Star Wars Battlefront II’s new update overhauls the game’s loot box laden progression system. One of players’ biggest complaints since before the game was even officially out was how hard it was to unlock iconic characters like Luke Skywalker or Darth Vader. A new patch finally unlocks every hero character in the…
Months after removing controversial microtransactions from Star Wars Battlefront II, publisher EA today announced its plans to bring them back, this time tied only to cosmetics rather than gameplay.
Players who earn enough points during Star Wars: Battlefront II matches can play as a variety of special characters, from hi-tech Stormtroopers to the Emperor himself, but none are as deadly as the Wookiee Warrior. A new patch has nerfed these overpowered creatures and brought an end to their hairy reign of terror.
Remember Matt The Technician, Kylo Ren’s run as an Undercover Boss on Saturday Night Live? It’s in Battlefront II now.
Star Wars Battlefront II’s latest DLC features an expanded story and new worlds from The Last Jedi. It does its best to reinvigorate the game, but it ultimately falls short.
The end of a match in multiplayer shooters is usually when players can look at stats and see how other people performed. In Star Wars Battlefront II, many matches end with a single player receiving recognition over and over again.
There are two ways to unlock stuff in Battlefront II. You could pay for it, which sucks, or you could build a sense of pride and accomplishment by constructing a robot to grind progression for you.
Star Wars Battlefront II is a conflicted game. The multiplayer progression system is a mess, and the story campaign moves way too fast. But if there’s one thing it really nails, it’s everyone’s favorite farmboy from Tatooine.
When 2017's Star Wars Battlefront II was first previewed at E3 this year, people were cautiously optimistic. Its predecessor was slammed for being thin on content, but initial showings of the game looked promising and it seemed like EA had added the things fans wanted out of the game’s sequel, like a single-player…
I know the narrative this game will forever be bound to. I know its problems, and I know the limitations of a Battlefield singleplayer campaign, whether it has lightsabers in it or not. And for the next few minutes, I don’t want to talk about any of those things.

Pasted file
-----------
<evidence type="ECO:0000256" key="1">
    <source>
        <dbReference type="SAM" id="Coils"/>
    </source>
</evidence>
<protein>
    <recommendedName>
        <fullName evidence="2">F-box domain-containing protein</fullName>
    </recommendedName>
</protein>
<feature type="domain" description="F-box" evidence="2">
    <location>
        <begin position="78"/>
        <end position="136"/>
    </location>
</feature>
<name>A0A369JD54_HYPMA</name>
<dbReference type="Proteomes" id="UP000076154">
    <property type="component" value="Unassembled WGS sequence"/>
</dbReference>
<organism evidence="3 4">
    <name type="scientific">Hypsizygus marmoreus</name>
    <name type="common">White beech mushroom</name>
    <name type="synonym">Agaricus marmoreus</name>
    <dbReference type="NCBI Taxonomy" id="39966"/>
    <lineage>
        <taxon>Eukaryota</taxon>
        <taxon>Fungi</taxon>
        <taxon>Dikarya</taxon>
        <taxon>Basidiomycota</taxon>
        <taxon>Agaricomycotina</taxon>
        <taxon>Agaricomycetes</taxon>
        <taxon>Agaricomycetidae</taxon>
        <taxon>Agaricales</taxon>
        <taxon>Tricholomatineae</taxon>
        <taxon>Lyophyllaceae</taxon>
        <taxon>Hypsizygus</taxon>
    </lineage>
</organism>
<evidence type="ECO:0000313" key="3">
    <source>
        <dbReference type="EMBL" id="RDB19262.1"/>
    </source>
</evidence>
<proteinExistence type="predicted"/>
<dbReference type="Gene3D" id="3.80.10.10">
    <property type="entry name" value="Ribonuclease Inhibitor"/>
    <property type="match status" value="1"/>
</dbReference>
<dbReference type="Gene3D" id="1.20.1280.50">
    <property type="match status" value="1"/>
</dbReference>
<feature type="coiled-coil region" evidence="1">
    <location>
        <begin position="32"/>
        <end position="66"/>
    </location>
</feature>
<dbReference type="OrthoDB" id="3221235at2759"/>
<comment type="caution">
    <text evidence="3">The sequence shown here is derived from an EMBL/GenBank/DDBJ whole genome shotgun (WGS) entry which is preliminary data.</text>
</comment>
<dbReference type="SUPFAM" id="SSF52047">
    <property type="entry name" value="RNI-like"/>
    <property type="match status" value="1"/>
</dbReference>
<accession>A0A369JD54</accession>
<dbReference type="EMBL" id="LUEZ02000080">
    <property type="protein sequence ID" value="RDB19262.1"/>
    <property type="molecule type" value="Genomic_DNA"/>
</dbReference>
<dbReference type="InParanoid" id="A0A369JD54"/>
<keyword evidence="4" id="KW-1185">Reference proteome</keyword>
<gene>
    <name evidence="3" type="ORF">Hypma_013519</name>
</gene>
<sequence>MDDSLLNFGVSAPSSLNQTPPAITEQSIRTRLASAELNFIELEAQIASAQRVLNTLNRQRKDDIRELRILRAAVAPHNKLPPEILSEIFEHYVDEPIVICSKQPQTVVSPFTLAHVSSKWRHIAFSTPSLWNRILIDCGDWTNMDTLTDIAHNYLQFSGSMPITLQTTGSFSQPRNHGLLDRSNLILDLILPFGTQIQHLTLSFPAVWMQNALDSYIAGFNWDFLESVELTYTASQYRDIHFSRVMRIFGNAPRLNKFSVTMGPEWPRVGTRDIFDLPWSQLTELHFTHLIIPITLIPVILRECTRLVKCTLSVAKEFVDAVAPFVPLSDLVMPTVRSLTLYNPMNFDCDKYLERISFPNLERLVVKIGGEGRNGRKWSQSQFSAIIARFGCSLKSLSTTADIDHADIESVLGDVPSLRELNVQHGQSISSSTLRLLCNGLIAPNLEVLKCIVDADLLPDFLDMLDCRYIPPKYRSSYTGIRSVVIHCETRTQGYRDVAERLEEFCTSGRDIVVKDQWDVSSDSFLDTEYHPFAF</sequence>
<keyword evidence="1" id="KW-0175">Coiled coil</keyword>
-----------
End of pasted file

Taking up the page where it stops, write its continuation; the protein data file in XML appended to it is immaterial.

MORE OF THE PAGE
Today on Highlight Reel we have bodyguards, bad FIFA luck, accidental Mario snapshots and much more!
Star Wars: Battlefront II frustrates me in ways I never knew I could be frustrated. It is both a lovingly crafted companion to the films and a tangled mess of corporate meddling. There is a strong heart at the center but finding it means peeling back layers of unnecessary and infuriating nonsense.
EA is temporarily pulling the microtransactions from Star Wars Battlefront II, a shocking move that comes after days of zealous fan anger and just hours before the official launch of the game.
I have no need for the petty foot-based battles of filthy rebels and shiny Stormtroopers, adorable prequel droids and Order 66-awaiting clones. My star wars take place in the heavens of Battlefront II’s Starfighter Assault mode, so good it should be its own game.
Belgian website VTM is reporting that the country’s Gaming Commission is currently taking a look at loot boxes in video games, with particular focus on EA’s inclusion of them in Star Wars: Battlefront II and Blizzard’s use in Overwatch.
We’re four days away from the first Star Wars video game story since Star Wars Kinect, but few people are talking about what Star Wars Battlefront II’s campaign might look like. Instead, the internet discourse has been all about microtransactions, and players feel so ripped off that they’ve granted publisher EA the…